The State of the U.S. Textile Industry

Thursday, March 19, 2015

During the most recent State of the Union address, President Obama claimed credit for an apparent turnaround in the American economy. Although not perfect by any means, the economy does seem to be improving. Indeed, unemployment is down, corporate profits are strong, and many people feel better about their prospects. Various industries are doing quite well. However, what he failed to note was the quiet revolution taking place in the domestic textile industry, which is a shame as the industry has become quite a success story.

You may remember the big, bad American textile industry the heavy-handed, anti-trade industry that tried three times to restrict imports via legislation, which fought to maintain quotas via the Multifiber Arrangement, and that struggled to reverse globalization of the textile and apparel business. It was a very large employer and a substantial contributor to the American economy. But it was also an industry whetted to arcane methods of production and management. For sure, the industry had its time, but that time passed quickly as new technology, sophisticated sourcing, and trade liberalization took hold in the 1980s. By the end of the 1990s, the industry was decimated by nimble, cost-effective suppliers in Asia and elsewhere. For many domestic mills, these were the dark days: employment plummeted and companies seemingly went out of business every day while vast swaths of the trade moved offshore. It was grim. 

What a contrast compared to the industry of today, an industry that is anything but a basket case. Certainly the business has changed, but for those portions of the industry that found ways of adapting to that change remain in business and enjoy renewed prosperity. It is a smaller industry, but a far more nimble and productive. Instead of pushing trade restrictive policies of the past, the new industry promotes trade within the framework of creative, government-supported initiatives such as the Central American Free Trade Agreement (CAFTA). As a result, investment has increased in the domestic industry; new mills are built, while existing capacity has been modernized. Concurrently, new management has embraced trade as a positive and has positioned domestic producers to take full advantage of opportunities. Todays industry is export-oriented, with strategies in place to profit from globalized production platforms and new technologies.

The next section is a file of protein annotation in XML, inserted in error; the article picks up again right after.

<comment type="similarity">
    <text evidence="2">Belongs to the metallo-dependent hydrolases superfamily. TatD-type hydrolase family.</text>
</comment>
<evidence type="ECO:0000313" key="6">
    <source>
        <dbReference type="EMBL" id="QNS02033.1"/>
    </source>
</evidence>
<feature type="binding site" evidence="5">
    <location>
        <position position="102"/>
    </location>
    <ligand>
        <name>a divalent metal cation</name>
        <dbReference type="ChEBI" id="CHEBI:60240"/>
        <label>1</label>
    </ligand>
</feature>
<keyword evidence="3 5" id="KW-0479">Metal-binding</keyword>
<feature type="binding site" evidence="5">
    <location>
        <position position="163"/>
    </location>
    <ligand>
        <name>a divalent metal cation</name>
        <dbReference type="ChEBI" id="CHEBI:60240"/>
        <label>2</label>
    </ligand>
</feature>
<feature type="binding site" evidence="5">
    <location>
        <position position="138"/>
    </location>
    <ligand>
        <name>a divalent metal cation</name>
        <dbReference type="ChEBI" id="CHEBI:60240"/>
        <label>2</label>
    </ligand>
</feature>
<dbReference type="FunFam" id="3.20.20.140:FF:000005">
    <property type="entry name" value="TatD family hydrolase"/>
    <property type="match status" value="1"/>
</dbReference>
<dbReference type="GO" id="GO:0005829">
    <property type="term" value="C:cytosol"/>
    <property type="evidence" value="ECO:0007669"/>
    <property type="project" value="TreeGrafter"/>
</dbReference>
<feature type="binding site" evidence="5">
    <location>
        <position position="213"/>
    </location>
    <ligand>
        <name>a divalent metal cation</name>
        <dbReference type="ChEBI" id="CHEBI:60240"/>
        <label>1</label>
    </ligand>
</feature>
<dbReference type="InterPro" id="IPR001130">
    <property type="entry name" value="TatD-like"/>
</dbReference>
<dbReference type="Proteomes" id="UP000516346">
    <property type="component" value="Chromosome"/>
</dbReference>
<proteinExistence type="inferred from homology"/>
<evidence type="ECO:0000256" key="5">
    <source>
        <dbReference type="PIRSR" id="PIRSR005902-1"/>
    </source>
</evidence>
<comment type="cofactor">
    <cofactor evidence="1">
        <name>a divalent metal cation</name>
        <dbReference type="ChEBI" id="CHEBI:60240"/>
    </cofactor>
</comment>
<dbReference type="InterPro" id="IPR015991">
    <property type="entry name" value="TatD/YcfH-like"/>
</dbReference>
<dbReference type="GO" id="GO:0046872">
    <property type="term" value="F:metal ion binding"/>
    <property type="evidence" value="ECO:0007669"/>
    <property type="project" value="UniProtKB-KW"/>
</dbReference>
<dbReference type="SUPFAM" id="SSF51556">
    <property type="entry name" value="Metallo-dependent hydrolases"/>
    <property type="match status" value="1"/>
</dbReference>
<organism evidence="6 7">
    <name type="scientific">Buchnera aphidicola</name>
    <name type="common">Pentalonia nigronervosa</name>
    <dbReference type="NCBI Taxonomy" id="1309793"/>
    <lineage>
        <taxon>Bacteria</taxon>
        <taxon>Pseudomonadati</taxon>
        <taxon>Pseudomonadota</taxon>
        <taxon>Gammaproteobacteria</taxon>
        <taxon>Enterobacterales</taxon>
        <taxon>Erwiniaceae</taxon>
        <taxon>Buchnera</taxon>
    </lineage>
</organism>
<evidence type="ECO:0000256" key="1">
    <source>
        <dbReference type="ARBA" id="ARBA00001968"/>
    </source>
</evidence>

A Closer Look at the American Industry.

Domestic textile production is down sharply from its heyday in the 1970s despite renewed vigor over the past few years. Even so, exports now are far more important to the industry and underscore the competitiveness of the industry in global markets. In fact, the industrys export performance has remained quite consistent over the years, with significant gains recorded since 2009, the trough of the Great Recession. The industry is certainly smaller than it once was with far fewer mills, fewer employees, and lower sales. However, there is more to the story. Productivity has soared along with the industrys refocus on exporting. With declining output, the industry has steadily reduced its level of employment; but with fewer workers, productivity has soared along with stronger exports.

Industry performance is striking, particularly when presented graphically. As the following graph illustrates, domestic shipments of the industry have fallen precipitously since the 1990s while exports remained quite resilient.